which has written under it in neat lettering, "View in Olney,
cowper's house in the time of cowper.
(The ivindows of the ivorld-famotis /'arloin- arc those hetuwen the two doots.)
Bucks, Sept - 1819," and, as the reader will see, represents the
house with cornice and imitation battlements which hide the
roof, and two doors instead of three. The alteration to its
present appearance is referred to in the following verse, taken
from some clever lines by Mr, James Storer, that describe
the various objects figuring in his large engraving entitled,
Phofc by y . T. .yeii'mnii, Bfikhaiiisted.
MISS KVANS A" DRESSING THE CHILDREN.
/iv prrmissio/i of tin' l-.iiitui- of "Tlw King.
centi:narv day at olney.
COWPER'S HOUSE. 3
"A sketch from nature at Olney, Bucks, September 23,
f "That Mansion laie with mimic face
Of architrave and frieze.
And kenn'd from many a distant place
The Spire and Orchard trees,
Departed times, impressive quote.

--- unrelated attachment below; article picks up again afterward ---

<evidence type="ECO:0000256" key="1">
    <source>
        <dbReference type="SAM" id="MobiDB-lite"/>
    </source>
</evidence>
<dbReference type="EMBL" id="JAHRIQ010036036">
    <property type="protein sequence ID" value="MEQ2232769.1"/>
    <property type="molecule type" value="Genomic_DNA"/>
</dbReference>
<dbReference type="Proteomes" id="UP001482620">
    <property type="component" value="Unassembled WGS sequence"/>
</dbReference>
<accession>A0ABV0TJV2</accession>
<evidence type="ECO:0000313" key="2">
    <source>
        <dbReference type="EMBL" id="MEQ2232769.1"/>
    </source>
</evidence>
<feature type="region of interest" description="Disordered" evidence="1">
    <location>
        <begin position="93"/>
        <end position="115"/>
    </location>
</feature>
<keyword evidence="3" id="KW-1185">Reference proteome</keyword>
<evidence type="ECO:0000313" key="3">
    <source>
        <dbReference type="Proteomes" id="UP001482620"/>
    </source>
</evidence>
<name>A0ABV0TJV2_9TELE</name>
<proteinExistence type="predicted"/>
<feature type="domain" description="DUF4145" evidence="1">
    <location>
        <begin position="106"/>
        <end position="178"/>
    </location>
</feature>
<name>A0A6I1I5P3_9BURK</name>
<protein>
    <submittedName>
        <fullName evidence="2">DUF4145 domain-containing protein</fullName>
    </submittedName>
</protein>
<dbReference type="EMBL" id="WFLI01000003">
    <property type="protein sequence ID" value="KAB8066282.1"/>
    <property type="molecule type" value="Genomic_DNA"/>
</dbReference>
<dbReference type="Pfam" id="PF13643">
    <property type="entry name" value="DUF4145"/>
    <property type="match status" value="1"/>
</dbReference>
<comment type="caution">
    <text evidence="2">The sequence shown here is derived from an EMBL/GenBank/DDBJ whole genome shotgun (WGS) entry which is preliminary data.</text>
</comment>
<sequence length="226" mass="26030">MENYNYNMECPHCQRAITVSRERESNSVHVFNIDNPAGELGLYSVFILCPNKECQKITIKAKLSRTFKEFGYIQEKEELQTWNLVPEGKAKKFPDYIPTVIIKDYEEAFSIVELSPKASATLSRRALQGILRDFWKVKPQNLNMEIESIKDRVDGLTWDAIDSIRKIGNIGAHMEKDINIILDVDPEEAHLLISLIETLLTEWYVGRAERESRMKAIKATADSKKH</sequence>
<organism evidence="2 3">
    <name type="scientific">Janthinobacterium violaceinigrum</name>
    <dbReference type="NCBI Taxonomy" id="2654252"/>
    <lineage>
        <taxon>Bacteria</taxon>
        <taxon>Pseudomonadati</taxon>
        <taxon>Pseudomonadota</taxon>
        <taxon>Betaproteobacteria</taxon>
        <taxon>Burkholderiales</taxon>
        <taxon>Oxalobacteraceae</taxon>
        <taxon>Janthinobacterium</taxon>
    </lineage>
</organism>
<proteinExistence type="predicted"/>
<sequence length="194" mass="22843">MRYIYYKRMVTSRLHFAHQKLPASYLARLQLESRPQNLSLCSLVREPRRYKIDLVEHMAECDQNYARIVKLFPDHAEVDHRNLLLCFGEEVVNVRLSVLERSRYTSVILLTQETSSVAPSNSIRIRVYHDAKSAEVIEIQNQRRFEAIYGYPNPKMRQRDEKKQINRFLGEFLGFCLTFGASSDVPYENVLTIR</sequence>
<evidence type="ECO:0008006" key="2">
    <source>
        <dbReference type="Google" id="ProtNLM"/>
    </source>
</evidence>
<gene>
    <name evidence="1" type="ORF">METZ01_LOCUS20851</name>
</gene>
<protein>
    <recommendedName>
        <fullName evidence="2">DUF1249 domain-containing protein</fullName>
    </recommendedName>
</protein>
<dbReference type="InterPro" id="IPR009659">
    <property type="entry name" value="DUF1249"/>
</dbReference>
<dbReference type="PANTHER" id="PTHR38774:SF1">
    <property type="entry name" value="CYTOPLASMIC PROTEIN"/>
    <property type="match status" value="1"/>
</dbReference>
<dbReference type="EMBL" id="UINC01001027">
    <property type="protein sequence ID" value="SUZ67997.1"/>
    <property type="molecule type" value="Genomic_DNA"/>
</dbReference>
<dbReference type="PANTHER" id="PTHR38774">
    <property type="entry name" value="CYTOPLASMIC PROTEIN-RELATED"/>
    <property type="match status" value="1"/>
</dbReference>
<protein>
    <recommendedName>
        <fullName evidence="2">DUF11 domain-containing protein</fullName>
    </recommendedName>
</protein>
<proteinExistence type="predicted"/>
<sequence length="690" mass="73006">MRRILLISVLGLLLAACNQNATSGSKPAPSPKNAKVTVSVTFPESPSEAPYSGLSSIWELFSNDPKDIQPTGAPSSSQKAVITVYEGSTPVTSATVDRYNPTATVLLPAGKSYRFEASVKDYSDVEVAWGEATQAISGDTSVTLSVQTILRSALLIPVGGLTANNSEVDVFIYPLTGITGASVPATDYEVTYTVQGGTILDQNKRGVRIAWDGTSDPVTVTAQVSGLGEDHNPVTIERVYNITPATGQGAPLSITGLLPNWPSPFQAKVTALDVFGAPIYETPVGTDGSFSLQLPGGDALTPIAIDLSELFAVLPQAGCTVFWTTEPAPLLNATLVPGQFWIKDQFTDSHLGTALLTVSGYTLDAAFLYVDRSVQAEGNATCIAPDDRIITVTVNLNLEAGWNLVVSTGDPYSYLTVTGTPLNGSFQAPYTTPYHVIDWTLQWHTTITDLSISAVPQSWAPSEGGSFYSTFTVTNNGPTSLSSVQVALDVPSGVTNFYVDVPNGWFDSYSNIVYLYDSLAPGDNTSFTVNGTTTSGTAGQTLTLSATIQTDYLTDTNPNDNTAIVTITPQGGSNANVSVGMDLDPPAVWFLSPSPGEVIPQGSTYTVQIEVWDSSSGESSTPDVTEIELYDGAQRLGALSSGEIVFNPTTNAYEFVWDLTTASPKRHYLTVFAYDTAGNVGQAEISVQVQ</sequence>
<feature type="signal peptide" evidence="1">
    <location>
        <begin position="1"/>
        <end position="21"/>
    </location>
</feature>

When Newton preached and Cowper wrote."
To its castellated appearance Cowper himself refers in a
letter of July 3, 1786. The first sight of the odd-looking
place quite shocked Unvvin. It seemed so like a prison, and
he did not at all like the idea of his mother living in it.
The part of the house occupied by Cowper and Mrs. Unwin
â€” for they never occupied the whole â€” was the western half,
which is the farther of the two from Silver End. It should
be borne in mind in reading this description that Cowper's
house faces north. "You have not forgotten, perhaps," he
writes to the Rev. W. Unwin (August 25, 1781), "that the
building we inhabit consists of two mansions. And because
you have only seen the inside of that part of it which is in our
occupation, I therefore inform you that the other end of it
is by far the most superb as well as the most commodious.
Lady Austen has seen it, has set her heart upon it, is going
to fit it up and furnish it, and if she can get rid of the remain-
ing two years of the lease of her London house, will probably